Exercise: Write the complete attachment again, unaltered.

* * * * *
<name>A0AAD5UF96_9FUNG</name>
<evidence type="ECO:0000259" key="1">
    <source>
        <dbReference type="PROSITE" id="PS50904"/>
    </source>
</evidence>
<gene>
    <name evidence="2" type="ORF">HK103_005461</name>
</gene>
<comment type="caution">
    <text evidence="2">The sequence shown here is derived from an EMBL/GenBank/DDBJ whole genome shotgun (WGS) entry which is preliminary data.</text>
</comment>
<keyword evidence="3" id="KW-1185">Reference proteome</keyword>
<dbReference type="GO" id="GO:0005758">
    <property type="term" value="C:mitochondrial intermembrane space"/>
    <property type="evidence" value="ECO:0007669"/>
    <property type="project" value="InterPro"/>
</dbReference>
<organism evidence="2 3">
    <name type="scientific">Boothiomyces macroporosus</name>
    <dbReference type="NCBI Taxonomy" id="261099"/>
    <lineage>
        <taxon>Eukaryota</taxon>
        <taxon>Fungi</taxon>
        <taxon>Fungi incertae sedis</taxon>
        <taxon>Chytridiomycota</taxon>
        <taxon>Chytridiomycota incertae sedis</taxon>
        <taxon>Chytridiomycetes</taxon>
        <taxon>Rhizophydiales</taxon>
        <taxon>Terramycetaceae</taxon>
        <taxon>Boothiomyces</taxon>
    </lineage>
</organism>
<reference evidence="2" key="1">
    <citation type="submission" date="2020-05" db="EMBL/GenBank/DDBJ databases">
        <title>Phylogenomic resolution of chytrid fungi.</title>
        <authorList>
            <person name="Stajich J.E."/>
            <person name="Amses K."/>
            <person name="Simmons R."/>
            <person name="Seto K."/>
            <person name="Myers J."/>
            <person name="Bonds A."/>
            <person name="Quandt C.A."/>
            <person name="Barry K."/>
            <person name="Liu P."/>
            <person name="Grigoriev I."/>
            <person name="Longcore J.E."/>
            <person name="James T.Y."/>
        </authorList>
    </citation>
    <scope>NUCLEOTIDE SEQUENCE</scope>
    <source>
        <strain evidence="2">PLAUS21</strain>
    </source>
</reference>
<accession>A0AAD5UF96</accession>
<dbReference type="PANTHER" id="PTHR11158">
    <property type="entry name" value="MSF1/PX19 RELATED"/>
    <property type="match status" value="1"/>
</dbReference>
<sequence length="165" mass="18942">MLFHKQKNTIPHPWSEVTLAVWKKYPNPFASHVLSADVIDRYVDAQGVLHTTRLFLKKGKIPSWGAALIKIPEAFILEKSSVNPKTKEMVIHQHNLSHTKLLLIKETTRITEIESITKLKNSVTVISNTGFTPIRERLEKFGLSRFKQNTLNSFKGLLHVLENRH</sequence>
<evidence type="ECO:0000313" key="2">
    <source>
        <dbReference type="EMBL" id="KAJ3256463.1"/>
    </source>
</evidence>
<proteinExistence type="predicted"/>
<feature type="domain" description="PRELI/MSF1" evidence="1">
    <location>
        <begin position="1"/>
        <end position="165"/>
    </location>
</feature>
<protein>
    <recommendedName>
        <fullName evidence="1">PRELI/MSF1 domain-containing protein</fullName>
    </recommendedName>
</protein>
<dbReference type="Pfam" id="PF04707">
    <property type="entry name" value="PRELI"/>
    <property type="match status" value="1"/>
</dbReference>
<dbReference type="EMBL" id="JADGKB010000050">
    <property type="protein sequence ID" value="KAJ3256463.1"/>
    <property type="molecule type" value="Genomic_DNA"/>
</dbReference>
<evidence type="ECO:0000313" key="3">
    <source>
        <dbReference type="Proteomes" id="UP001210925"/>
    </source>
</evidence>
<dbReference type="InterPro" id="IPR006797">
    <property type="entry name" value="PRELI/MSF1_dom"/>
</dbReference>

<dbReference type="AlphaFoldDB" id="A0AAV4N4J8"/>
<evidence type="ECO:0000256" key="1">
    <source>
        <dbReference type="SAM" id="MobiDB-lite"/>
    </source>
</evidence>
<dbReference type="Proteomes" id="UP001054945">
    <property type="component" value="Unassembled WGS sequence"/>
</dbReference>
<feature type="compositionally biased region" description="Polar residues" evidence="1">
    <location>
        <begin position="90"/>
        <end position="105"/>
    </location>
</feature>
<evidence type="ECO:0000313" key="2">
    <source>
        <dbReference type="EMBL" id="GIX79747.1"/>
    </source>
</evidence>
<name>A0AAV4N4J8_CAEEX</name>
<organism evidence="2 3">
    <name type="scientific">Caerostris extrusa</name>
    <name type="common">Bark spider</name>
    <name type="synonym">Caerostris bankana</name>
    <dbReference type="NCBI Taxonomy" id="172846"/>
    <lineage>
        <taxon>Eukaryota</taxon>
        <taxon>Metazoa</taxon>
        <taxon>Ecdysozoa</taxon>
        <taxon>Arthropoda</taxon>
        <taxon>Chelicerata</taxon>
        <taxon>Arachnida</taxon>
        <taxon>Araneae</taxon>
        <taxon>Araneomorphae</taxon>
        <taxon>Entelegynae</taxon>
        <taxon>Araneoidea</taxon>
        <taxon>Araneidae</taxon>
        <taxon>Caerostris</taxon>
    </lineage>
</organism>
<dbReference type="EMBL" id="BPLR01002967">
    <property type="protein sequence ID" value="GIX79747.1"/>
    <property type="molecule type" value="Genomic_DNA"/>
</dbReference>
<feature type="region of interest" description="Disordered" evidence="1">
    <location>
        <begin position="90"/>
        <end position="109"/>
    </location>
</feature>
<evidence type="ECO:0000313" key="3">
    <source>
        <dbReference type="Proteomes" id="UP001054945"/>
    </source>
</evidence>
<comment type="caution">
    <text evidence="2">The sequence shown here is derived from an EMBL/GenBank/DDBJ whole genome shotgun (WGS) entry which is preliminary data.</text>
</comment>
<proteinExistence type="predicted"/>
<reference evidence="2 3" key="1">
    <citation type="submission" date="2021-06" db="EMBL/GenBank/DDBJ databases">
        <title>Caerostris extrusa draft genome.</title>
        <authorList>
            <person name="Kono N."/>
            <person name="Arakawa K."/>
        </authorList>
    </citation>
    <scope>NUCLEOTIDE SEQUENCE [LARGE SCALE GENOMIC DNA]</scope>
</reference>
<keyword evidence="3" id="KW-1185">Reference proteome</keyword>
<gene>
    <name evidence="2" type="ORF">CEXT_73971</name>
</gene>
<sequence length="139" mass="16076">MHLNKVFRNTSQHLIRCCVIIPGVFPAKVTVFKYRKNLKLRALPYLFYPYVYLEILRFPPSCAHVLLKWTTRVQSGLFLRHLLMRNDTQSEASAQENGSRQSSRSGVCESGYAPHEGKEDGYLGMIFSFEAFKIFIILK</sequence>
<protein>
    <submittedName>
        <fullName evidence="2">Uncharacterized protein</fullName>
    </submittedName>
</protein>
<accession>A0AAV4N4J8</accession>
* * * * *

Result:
<name>A0AAD5UF96_9FUNG</name>
<evidence type="ECO:0000259" key="1">
    <source>
        <dbReference type="PROSITE" id="PS50904"/>
    </source>
</evidence>
<gene>
    <name evidence="2" type="ORF">HK103_005461</name>
</gene>
<comment type="caution">
    <text evidence="2">The sequence shown here is derived from an EMBL/GenBank/DDBJ whole genome shotgun (WGS) entry which is preliminary data.</text>
</comment>
<keyword evidence="3" id="KW-1185">Reference proteome</keyword>
<dbReference type="GO" id="GO:0005758">
    <property type="term" value="C:mitochondrial intermembrane space"/>
    <property type="evidence" value="ECO:0007669"/>
    <property type="project" value="InterPro"/>
</dbReference>
<organism evidence="2 3">
    <name type="scientific">Boothiomyces macroporosus</name>
    <dbReference type="NCBI Taxonomy" id="261099"/>
    <lineage>
        <taxon>Eukaryota</taxon>
        <taxon>Fungi</taxon>
        <taxon>Fungi incertae sedis</taxon>
        <taxon>Chytridiomycota</taxon>
        <taxon>Chytridiomycota incertae sedis</taxon>
        <taxon>Chytridiomycetes</taxon>
        <taxon>Rhizophydiales</taxon>
        <taxon>Terramycetaceae</taxon>
        <taxon>Boothiomyces</taxon>
    </lineage>
</organism>
<reference evidence="2" key="1">
    <citation type="submission" date="2020-05" db="EMBL/GenBank/DDBJ databases">
        <title>Phylogenomic resolution of chytrid fungi.</title>
        <authorList>
            <person name="Stajich J.E."/>
            <person name="Amses K."/>
            <person name="Simmons R."/>
            <person name="Seto K."/>
            <person name="Myers J."/>
            <person name="Bonds A."/>
            <person name="Quandt C.A."/>
            <person name="Barry K."/>
            <person name="Liu P."/>
            <person name="Grigoriev I."/>
            <person name="Longcore J.E."/>
            <person name="James T.Y."/>
        </authorList>
    </citation>
    <scope>NUCLEOTIDE SEQUENCE</scope>
    <source>
        <strain evidence="2">PLAUS21</strain>
    </source>
</reference>
<accession>A0AAD5UF96</accession>
<dbReference type="PANTHER" id="PTHR11158">
    <property type="entry name" value="MSF1/PX19 RELATED"/>
    <property type="match status" value="1"/>
</dbReference>
<sequence length="165" mass="18942">MLFHKQKNTIPHPWSEVTLAVWKKYPNPFASHVLSADVIDRYVDAQGVLHTTRLFLKKGKIPSWGAALIKIPEAFILEKSSVNPKTKEMVIHQHNLSHTKLLLIKETTRITEIESITKLKNSVTVISNTGFTPIRERLEKFGLSRFKQNTLNSFKGLLHVLENRH</sequence>
<evidence type="ECO:0000313" key="2">
    <source>
        <dbReference type="EMBL" id="KAJ3256463.1"/>
    </source>
</evidence>
<proteinExistence type="predicted"/>
<feature type="domain" description="PRELI/MSF1" evidence="1">
    <location>
        <begin position="1"/>
        <end position="165"/>
    </location>
</feature>
<protein>
    <recommendedName>
        <fullName evidence="1">PRELI/MSF1 domain-containing protein</fullName>
    </recommendedName>
</protein>
<dbReference type="Pfam" id="PF04707">
    <property type="entry name" value="PRELI"/>
    <property type="match status" value="1"/>
</dbReference>
<dbReference type="EMBL" id="JADGKB010000050">
    <property type="protein sequence ID" value="KAJ3256463.1"/>
    <property type="molecule type" value="Genomic_DNA"/>
</dbReference>
<evidence type="ECO:0000313" key="3">
    <source>
        <dbReference type="Proteomes" id="UP001210925"/>
    </source>
</evidence>
<dbReference type="InterPro" id="IPR006797">
    <property type="entry name" value="PRELI/MSF1_dom"/>
</dbReference>

<dbReference type="AlphaFoldDB" id="A0AAV4N4J8"/>
<evidence type="ECO:0000256" key="1">
    <source>
        <dbReference type="SAM" id="MobiDB-lite"/>
    </source>
</evidence>
<dbReference type="Proteomes" id="UP001054945">
    <property type="component" value="Unassembled WGS sequence"/>
</dbReference>
<feature type="compositionally biased region" description="Polar residues" evidence="1">
    <location>
        <begin position="90"/>
        <end position="105"/>
    </location>
</feature>
<evidence type="ECO:0000313" key="2">
    <source>
        <dbReference type="EMBL" id="GIX79747.1"/>
    </source>
</evidence>
<name>A0AAV4N4J8_CAEEX</name>
<organism evidence="2 3">
    <name type="scientific">Caerostris extrusa</name>
    <name type="common">Bark spider</name>
    <name type="synonym">Caerostris bankana</name>
    <dbReference type="NCBI Taxonomy" id="172846"/>
    <lineage>
        <taxon>Eukaryota</taxon>
        <taxon>Metazoa</taxon>
        <taxon>Ecdysozoa</taxon>
        <taxon>Arthropoda</taxon>
        <taxon>Chelicerata</taxon>
        <taxon>Arachnida</taxon>
        <taxon>Araneae</taxon>
        <taxon>Araneomorphae</taxon>
        <taxon>Entelegynae</taxon>
        <taxon>Araneoidea</taxon>
        <taxon>Araneidae</taxon>
        <taxon>Caerostris</taxon>
    </lineage>
</organism>
<dbReference type="EMBL" id="BPLR01002967">
    <property type="protein sequence ID" value="GIX79747.1"/>
    <property type="molecule type" value="Genomic_DNA"/>
</dbReference>
<feature type="region of interest" description="Disordered" evidence="1">
    <location>
        <begin position="90"/>
        <end position="109"/>
    </location>
</feature>
<evidence type="ECO:0000313" key="3">
    <source>
        <dbReference type="Proteomes" id="UP001054945"/>
    </source>
</evidence>
<comment type="caution">
    <text evidence="2">The sequence shown here is derived from an EMBL/GenBank/DDBJ whole genome shotgun (WGS) entry which is preliminary data.</text>
</comment>
<proteinExistence type="predicted"/>
<reference evidence="2 3" key="1">
    <citation type="submission" date="2021-06" db="EMBL/GenBank/DDBJ databases">
        <title>Caerostris extrusa draft genome.</title>
        <authorList>
            <person name="Kono N."/>
            <person name="Arakawa K."/>
        </authorList>
    </citation>
    <scope>NUCLEOTIDE SEQUENCE [LARGE SCALE GENOMIC DNA]</scope>
</reference>
<keyword evidence="3" id="KW-1185">Reference proteome</keyword>
<gene>
    <name evidence="2" type="ORF">CEXT_73971</name>
</gene>
<sequence length="139" mass="16076">MHLNKVFRNTSQHLIRCCVIIPGVFPAKVTVFKYRKNLKLRALPYLFYPYVYLEILRFPPSCAHVLLKWTTRVQSGLFLRHLLMRNDTQSEASAQENGSRQSSRSGVCESGYAPHEGKEDGYLGMIFSFEAFKIFIILK</sequence>
<protein>
    <submittedName>
        <fullName evidence="2">Uncharacterized protein</fullName>
    </submittedName>
</protein>
<accession>A0AAV4N4J8</accession>